The financial services industry is changing rapidly, and technological innovations have had a lot to do with that.
Companies are rapidly adopting tech strategies to appease their customers. From online and mobile banking to social media customer service, financial services firms have a lot on their plate right now.
Many of these companies are struggling to keep up with these expectations, however, because of two issues in particular:
1. A lack of qualified staff members. This is a concern for 83 percent of financial institutions worldwide, according to a recent study by Robert Half.
"This is creating challenges in finding the requisite staff to capitalize on emerging opportunities," said Nick Owen, global practice director at the organization. "Competition for the industry's top talent continues to intensify for middle-office and support roles, particularly accounting and finance, as well as operations positions."
2. Difficulties relating to company systems, particularly as they pertain to data access and transparency.
Aside from employee shortages, most of the challenges that financial services firms are expected to face in 2013 revolve around technology. That's the opinion of Lee Kidder, a practice director with CCG Catalyst, who outlined these obstacles in a recent column for Bank Systems & Technology.
Fortunately for companies in the industry, they don't have to face these growing challenges alone. A survey conducted by Incisive Media and Computing polled 150 business leaders about the top benefits of enterprise resource planning (ERP) software - many of which can combat the challenges that Kidder discussed in his column, including:
- Regulatory compliance: After the financial crisis hit, legislators passed a number of regulations relating to personal financial information, such as the Dodd-Frank Act.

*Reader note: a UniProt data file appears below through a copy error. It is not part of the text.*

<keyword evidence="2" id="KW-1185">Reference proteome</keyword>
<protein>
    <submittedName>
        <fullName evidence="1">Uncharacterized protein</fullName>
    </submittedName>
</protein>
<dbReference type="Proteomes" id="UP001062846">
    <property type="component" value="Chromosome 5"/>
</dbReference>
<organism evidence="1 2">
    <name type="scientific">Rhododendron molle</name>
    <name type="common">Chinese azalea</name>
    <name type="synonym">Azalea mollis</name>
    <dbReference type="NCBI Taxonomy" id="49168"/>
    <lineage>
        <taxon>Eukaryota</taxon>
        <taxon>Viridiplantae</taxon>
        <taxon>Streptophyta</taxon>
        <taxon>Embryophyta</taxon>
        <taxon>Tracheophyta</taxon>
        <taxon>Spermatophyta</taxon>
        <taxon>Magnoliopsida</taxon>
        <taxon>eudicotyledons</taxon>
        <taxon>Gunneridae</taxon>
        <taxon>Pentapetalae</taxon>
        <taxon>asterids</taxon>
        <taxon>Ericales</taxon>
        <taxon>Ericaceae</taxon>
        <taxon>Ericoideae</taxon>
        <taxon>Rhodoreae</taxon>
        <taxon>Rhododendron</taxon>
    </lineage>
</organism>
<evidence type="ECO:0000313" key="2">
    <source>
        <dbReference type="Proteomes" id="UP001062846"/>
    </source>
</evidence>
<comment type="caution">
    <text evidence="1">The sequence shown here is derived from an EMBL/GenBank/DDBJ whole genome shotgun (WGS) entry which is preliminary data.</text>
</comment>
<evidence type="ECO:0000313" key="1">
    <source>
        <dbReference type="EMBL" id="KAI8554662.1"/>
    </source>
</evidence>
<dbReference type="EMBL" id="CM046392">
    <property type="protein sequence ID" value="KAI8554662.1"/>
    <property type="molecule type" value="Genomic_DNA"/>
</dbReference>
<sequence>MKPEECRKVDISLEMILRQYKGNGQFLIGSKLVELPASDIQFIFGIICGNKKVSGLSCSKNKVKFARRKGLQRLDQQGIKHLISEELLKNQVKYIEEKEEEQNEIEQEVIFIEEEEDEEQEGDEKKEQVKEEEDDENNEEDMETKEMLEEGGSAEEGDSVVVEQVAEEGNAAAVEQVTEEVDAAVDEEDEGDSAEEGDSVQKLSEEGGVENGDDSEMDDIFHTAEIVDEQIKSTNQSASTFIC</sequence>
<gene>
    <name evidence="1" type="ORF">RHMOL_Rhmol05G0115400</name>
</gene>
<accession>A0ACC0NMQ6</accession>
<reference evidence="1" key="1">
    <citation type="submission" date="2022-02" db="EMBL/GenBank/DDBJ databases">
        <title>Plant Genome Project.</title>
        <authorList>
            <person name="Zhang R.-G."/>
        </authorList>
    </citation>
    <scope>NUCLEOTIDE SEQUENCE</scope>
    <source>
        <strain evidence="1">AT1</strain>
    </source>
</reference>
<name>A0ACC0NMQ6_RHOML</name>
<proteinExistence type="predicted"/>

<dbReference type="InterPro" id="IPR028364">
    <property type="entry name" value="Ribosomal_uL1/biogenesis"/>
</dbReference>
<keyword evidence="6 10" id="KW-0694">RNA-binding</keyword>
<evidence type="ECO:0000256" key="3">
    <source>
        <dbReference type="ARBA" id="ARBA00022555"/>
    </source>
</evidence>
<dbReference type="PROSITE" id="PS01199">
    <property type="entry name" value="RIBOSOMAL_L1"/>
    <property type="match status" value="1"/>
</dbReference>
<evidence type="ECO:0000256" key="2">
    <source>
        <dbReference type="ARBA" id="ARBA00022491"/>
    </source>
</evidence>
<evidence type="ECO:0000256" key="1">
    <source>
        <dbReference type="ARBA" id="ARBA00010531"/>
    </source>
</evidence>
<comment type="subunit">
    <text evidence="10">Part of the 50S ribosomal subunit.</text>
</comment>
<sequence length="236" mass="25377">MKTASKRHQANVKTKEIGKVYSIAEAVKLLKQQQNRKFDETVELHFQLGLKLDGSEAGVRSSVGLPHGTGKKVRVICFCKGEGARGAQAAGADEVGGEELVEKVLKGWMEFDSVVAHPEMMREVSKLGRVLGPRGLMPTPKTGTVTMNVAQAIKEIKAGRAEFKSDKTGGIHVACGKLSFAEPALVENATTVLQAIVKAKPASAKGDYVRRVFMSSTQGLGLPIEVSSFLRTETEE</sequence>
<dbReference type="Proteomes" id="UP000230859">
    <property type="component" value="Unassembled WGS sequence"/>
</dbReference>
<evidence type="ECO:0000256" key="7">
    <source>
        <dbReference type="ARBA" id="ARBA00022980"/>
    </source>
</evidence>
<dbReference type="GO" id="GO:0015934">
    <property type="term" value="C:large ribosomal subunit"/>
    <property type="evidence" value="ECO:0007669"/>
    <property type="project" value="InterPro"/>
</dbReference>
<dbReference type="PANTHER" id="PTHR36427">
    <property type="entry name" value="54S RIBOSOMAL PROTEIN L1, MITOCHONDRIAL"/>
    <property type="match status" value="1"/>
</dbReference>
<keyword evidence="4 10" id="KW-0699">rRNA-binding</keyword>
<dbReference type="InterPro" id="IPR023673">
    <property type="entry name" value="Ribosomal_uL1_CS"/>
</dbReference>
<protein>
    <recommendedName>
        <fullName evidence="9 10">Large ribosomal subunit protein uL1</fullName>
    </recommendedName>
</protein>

Aside from healthcare providers, financial service companies have more regulations to adhere to than organizations in any other industry - and the number of audit requests is expected to rise significantly going forward. But old data systems have made it difficult for these companies to establish the transparency they need to meet compliance with these requests easily and in a timely manner.
This is where ERP software comes in.
The Incisive Media/Computing study found improved regulatory compliance to be ERP implementation's fifth biggest benefit. Nearly 60 percent of respondents anticipate the software playing a significant role in meeting compliance standards going forward.
- Inaccurate reporting: Not only does this pose a problem for compliance, but it has an adverse effect on nearly every business process for financial service professionals. Customer service functions, online banking capabilities, and even just billing and accounting activities - all of this is made more difficult without accurate filing and reporting.
Financial reporting is the No. 2 advantage of ERP software, cited by 70 percent of respondents to the survey. Directly behind it is "less duplication," which is proving to be a major time-saver.
Needless to say, these benefits have the ability to make life easier across the board for financial service professionals.
- Streamlined business processes: Kidder highlighted the disadvantages brought about by legacy systems and siloed databases, including inefficient business processes and poor data management.
It is very difficult to provide consistent information across the workplace with on-premise systems and even harder to grant access to employees across the workplace. This has led to a variety of pitfalls, such as poor communication and collaboration, and a substantial amount of wasted time.
Enter enterprise resource planning systems.
Taking the No. 1 spot in the Incisive/Computing study was making uniform data available to everyone, as opposed to having "multiple versions of the truth." That way, organizations will be able to save time, cut down on errors, and achieve better cross-departmental collaboration - the fourth-highest-ranked benefit of ERP software.